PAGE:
High-protein diets have been linked with a greater production of nitrogen waste products, which add a pressure on the kidneys, especially in dehydration state (Denke, 2001). Another study has shown that after six weeks of such a diet there is an increased acid load to the kidney maximising the possibility of stone formation and a decrease of calcium balance leading to bone loss and osteoporosis (Reddy, Wang, Sakhaee, Brinkley, & Pack, 2002). Consuming two or three times more protein than the recommended daily allowance has been associated with loss of calcium through the urinary tract, which could predispose to bone loss long-term (Eisenstein, Roberts, Dallal, & Saltzman, 2002). Although significant reduction in insulin responses has been observed after a low-carbohydrate diet (Westman et al., 2007), it is believed that insulin sensitivity and resistance may be negatively influenced in the long-term (Riccardi, Giacco & Rivellese, 2004; Shulman, 2000). Moreover, following such a diet for several months can cause an increase in plasma homocysteine (Clifton, Noakes, Foster, & Keogh, 2004), the effect of which has been linked with higher cardiovascular risk (Refsum, Ueland, Nygard, & Vollset, 1998).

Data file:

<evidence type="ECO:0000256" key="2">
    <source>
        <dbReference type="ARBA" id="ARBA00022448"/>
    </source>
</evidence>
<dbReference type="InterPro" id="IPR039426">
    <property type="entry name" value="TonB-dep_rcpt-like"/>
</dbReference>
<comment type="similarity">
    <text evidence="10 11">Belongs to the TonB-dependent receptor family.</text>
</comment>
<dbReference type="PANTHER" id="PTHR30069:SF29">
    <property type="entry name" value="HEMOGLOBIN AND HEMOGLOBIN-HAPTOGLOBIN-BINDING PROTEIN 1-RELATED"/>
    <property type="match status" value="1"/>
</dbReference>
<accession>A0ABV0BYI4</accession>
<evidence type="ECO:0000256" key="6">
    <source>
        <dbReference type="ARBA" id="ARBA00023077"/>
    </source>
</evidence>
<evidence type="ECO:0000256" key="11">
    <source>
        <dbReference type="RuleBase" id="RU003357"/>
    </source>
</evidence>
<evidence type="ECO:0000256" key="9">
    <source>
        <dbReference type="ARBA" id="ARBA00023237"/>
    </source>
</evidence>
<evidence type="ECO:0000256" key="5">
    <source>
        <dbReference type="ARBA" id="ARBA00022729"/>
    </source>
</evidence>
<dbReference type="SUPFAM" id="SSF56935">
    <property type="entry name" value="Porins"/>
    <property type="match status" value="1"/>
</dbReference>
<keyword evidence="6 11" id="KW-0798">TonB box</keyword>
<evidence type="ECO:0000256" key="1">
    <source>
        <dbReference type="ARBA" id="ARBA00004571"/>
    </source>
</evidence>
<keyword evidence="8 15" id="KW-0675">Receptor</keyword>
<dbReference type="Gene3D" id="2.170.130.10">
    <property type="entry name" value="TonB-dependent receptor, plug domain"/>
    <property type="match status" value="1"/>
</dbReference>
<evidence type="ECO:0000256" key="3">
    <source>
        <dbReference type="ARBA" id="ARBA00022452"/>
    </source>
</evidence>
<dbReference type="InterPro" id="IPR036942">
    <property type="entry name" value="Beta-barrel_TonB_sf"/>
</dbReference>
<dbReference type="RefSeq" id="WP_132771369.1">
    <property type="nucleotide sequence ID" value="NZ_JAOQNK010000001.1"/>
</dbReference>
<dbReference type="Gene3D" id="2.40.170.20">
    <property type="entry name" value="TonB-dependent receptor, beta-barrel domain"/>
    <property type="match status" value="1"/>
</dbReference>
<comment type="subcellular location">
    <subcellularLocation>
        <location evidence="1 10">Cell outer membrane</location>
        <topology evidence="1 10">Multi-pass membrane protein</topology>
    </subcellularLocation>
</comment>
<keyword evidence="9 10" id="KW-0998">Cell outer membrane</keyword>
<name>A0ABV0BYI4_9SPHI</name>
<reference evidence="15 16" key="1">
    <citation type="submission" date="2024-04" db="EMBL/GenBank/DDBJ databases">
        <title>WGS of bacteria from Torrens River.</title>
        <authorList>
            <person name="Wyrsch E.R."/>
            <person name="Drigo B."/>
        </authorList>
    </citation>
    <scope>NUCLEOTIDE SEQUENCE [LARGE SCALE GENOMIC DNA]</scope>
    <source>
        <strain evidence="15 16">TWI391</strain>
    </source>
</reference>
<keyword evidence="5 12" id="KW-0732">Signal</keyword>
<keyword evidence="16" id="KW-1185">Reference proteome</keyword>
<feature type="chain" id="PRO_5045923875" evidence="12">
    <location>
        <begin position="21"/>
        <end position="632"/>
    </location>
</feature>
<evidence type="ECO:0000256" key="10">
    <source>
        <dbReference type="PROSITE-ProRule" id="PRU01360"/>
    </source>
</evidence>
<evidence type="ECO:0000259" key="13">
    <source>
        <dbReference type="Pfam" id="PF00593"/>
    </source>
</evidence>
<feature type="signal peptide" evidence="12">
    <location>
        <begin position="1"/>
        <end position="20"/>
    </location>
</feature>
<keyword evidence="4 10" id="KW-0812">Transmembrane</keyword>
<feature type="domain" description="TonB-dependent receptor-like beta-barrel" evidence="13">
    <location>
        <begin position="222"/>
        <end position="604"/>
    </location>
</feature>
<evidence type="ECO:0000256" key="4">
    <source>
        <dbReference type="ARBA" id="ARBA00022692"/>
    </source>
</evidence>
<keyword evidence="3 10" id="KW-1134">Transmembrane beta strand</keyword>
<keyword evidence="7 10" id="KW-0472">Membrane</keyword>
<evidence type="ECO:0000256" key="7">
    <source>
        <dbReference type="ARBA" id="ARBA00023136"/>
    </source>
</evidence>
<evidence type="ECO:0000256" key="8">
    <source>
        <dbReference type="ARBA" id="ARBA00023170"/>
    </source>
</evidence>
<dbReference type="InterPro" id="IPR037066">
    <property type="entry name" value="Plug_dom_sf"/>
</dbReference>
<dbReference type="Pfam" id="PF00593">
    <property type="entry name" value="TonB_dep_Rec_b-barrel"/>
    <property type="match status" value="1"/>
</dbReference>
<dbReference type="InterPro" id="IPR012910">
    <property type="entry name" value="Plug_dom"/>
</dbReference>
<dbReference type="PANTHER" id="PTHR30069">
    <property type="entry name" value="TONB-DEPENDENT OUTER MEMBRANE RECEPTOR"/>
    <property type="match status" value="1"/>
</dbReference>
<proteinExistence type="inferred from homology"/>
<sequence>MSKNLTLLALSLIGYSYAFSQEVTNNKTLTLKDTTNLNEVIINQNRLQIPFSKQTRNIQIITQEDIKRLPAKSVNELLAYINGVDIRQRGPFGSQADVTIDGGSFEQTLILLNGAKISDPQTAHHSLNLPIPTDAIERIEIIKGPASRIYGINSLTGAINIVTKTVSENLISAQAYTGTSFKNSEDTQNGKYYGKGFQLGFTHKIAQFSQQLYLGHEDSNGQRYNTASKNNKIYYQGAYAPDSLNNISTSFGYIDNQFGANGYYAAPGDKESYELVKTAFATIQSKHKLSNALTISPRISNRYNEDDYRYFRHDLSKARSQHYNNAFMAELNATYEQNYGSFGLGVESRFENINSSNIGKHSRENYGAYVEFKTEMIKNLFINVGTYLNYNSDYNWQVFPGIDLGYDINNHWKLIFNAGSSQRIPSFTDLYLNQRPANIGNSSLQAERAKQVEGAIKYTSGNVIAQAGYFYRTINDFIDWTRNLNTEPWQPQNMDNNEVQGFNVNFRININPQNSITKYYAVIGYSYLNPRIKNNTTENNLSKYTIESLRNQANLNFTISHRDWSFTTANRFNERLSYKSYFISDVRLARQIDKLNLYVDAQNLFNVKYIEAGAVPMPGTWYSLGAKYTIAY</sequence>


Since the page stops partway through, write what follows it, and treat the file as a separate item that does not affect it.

On the other hand, low-protein/low-fat diets might increase the risk of inadequate intake of minerals such as calcium and zinc as well as high-quality protein. For example when following the Pritikin diet the recommended fat intake should be less than 10% of the daily energy intake which is close to the lowest limit of the daily requirement for essential fatty acids (Pritikin, 1981). Other nutritional deficiencies, such as iron deficiency, can be associated with growth decrease and anaemia in adolescents (Dietz & Hartung, 1985). Additionally, adopting unbalanced eating habits has been connected with menstrual irregularity or amenorrhea (Kreipe, Strauss, Hodgman, & Ryan, 1989). Table 5 summarises the most popular fad diets, their main components and their physiological implications, the main of which are explained below.